NEW YORK, N.Y. – Life was going well for Christopher Partee when the woman approached him in tears.The forklift operator had recently been made a permanent employee at a Memphis warehouse newly opened by a supply-chain logistics company. His new supervisor was friendly to him, giving him special assignments and sometimes grabbing lunch with him. Partee thought perhaps he himself could eventually become a supervisor.But he was about to make a decision that would upend his life. The woman, Tiffany Pete, asked Partee if he would serve as corroborating witness in a sexual harassment complaint against their supervisor. Partee was apprehensive but says he had seen his supervisor make lewd comments to women at the warehouse nearly every day, telling them what to wear and propositioning sex. He agreed to help and to speak directly to the supervisor.Within days, Partee was fired, along with Pete and two other women who had complained about being harassed.“I was thinking about not getting involved because I had a feeling that something like this would happen, and it did,” said Partee, who eventually won a lawsuit against the company filed by the U.S. Equal Employment Opportunity Commission. “But if a woman is crying, I’m not just going to sit there and do nothing. I’m not going to walk away and not do something about it. I’m just not that type of person.”Caught in the middle of workplace sexual harassment are often people like Partee: witnesses who struggle with how to respond. The scandals sending shockwaves through Hollywood, and the media and political worlds have left in their wake people who have expressed remorse for failing to do more to stop the inappropriate behaviour of powerful men.Among them are Charlie Rose’s executive producer, Louis C.K.’s longtime manager, and Billy Bush, who has apologized for laughing along when President Donald Trump bragged about grabbing women’s genitals on the “Access Hollywood” tape. NBC is conducting an internal investigation into why anchor Matt Lauer’s alleged misconduct wasn’t stopped earlier. The director Quentin Tarantino has said he knew enough about Harvey Weinstein’s behaviour to have done more.Lost in the conversation are the stories of people in more ordinary work places who do speak up — and what happens next.Often, according to lawyers who litigate sexual harassment cases, they end up facing the same repercussions as the victims they were trying to protect. Some are labeled disloyal and denied career advancement. Others are fired. While the law prohibits retaliation against witnesses who oppose sexual harassment, it can be difficult to prove their case in court. Lawsuits typically take years to resolve.The dynamic ensures that many people stay quiet, particularly among working-class people who can least afford to lose their jobs, said Faye Williams, the regional attorney for the EEOC who oversaw the lawsuit on behalf of Partee and the three women against the company, New Breed Logistics.“We find in our work here at EEOC, including our sexual harassment cases, many employees in the workplace often look the other way or choose not to get involved,” Williams said. “One can understand why. They are generally low wage workers, earning minimum wage, single parents, and desperately need to work to survive.”Still, Partee is far from the only witness that EEOC has represented in recent sexual harassment cases.In a case settled in 2015, four men lost their jobs at a dried fruit processing plant in California for helping their female co-workers file a complaint about supervisors who were making lewd comments and rubbing up against them. Two of the men had organized a meeting with management to allow the women to voice their complaints.In Mississippi, a janitor was fired after she corroborated a co-worker’s sexual harassment complaint during an internal company investigation. In Texas, a recruiter for a physician services provider was let go after he accompanied a woman who filed a complaint about their division CEO.It took years for those lawsuits to result in verdicts or settlements mandating compensation for the plaintiffs. In the meantime, some of the workers struggled financially.Two of the dried-fruit plant workers said in court statements that it took them three years to find permanent work. One of them said he frequently argued with his wife about why he stood up for his co-workers instead of staying silent. The other got divorced.Partee’s case took seven years to make its way through the courts. During much of that time, he relied on odd jobs and food stamps. He was forced to move out of his apartment and into his mother’s house. He fell back on his child support payments.As often occurs in sexual harassment cases, the EEOC had to prove that Partee engaged in “protected activity” under Title VII of the 1964 Civil Rights Act that deals with sexual harassment. Specifically, the company argued that Partee did not, in fact, oppose sexual harassment because he had not formally agreed to participate in an internal company investigation before he was fired. Partee had also warned his supervisor to stop his behaviour but the company argued that simply asking a harasser to knock it off did not constitute protected activity.New Breed claimed that Partee was suspended for clocking in overtime hours without authorization. It tried to argue that the human resources official who suspended him did not know he had agreed to back up Pete’s complaint. In the end, EEOC provided evidence the official knew Pete had named Partee as a witness.In 2015, the Sixth Circuit Court of appeals in Ohio upheld a $1.5 million verdict against New Breed which has been bought by another company.Partee received $315,000, enough for to buy a modest house and pay back child support and other debt. The father of five children, now grown, has yet to find permanent work as forklift operator, relying on temporary jobs. He does not mention the New Breed case when interviewing for jobs, fearing that it will backfire and he will be labeled a troublemaker.“It would scare them off, like I’m a risk. So I keep my mouth shut,” he said. “A lot of people, they like to call you a snitch. They want to put that around you.”Employment law attorneys say they don’t often come across people like Partee. On the contrary, a major challenge in sexual harassment cases is finding witnesses to back up the plaintiff, said Debra Katz, a partner with the Washington-based firm Katz, Marshall & Banks.“When someone calls me, my first inquiry is, ‘Who are the witnesses who can confirm this individual harassed you?’” said Katz, who has litigated discrimination and whistle-blower protection cases for 30 years. “Retaliation is a real fear. Often what we hear is “Don’t use my name in your letter but when an investigation comes up, I will come forward and say what I know.’”Some advocates are hoping the #MeToo movement will embolden witnesses to speak up. One group of actors, including Anthony Edwards, Tate Donovan and Daniel Dae Kim, have joined the #IWillSpeakUp campaign that calls out men for staying silent about sexual misconduct.“We know that the majority of men are not abusive,” said Tony Porter, CEO of A Call To Men, which launched the campaign along with Mariska Hargitay’s Joyful Heart Foundation. “The problem is that the majority of men are silent about that abuse.”But often, people who learn of sexual harassment are uncertain about what to do. Even Jane Fonda, herself a victim of sexual abuse, has said she regrets not speaking out when another actress told her about a troublesome encounter with Weinstein. She has said that at the time, she felt it was not her place to publicize someone else’s experience.That’s a common dilemma for employees in everyday workplaces, said Lynn Bowes-Sperry, a professor of management at Western New England University who researches on the difficulties faced by observers of sexual harassment. She said it points to the need for more rigorous bystander training for employees “that provides them with the skills to take action rather than just basic knowledge regarding legal liability.”Far removed from the #MeToo movement, Partee said he has no regrets.The women “actually thanked me a lot for being there for them,” he said. “Now when I think about it, it sends chills through me because you know when you did something right.”——————————News Researcher Rhonda Shafner contributed from New York City.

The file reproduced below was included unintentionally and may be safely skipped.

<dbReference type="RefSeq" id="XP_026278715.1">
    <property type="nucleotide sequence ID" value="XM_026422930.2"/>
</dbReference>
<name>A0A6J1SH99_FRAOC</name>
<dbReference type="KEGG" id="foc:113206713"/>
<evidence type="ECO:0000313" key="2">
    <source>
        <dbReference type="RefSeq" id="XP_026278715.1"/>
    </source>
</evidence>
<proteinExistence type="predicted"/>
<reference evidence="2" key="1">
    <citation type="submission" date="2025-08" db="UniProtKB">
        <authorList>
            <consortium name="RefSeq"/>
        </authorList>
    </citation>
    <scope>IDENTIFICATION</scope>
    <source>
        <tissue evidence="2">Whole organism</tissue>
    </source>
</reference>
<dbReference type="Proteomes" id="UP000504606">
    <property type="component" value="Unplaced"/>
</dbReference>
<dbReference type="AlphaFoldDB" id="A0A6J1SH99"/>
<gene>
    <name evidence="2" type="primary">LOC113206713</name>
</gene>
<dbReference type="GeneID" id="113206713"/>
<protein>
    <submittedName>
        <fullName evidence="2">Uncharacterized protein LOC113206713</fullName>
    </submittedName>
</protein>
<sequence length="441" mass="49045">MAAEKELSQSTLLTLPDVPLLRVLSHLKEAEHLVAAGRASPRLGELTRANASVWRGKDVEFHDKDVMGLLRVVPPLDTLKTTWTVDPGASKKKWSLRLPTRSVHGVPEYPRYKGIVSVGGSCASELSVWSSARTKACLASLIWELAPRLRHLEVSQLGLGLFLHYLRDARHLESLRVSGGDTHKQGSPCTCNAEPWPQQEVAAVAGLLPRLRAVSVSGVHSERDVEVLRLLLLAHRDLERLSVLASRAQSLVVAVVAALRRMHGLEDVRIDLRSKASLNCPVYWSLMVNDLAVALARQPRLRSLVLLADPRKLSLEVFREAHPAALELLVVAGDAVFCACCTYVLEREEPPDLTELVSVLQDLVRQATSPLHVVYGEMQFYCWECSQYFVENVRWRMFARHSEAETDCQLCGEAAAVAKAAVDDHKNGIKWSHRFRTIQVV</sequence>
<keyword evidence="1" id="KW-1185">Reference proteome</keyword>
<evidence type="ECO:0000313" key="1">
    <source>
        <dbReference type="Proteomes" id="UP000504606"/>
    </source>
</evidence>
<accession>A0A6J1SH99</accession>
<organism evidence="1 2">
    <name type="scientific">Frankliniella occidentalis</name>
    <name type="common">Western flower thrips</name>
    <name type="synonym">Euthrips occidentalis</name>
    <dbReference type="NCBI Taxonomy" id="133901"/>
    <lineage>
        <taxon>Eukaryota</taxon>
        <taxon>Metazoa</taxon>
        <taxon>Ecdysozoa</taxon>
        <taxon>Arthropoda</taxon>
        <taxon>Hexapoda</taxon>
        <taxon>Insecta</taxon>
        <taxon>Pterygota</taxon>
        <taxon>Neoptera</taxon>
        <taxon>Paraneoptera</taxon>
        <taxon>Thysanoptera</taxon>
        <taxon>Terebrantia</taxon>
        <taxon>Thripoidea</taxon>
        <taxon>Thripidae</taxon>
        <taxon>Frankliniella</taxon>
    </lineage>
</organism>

MONTGOMERY, Ala. — Alabama’s employee pension fund has become sole owner of one of the largest chains of local U.S. newspapers.CHNI LLC has been acquired by the Retirement Systems of Alabama. The company includes 68 daily newspapers and more than 40 non-dailies plus websites in 22 states.The Montgomery, Alabama-based newspaper group is being spun off Raycom Media Inc., which is being purchased by the Atlanta-based Gray Television Inc. Raycom was owned by the retirement system.CNHI previously operated with the state retirement system as its creditor. CNHI chief executive Donna Barrett says in a statement the acquisition will provide stability for the newspaper group.Financial details weren’t announced.Alabama’s pension fund has other non-traditional investments including golf courses, airliners and the largest office building in New York City.The Associated Press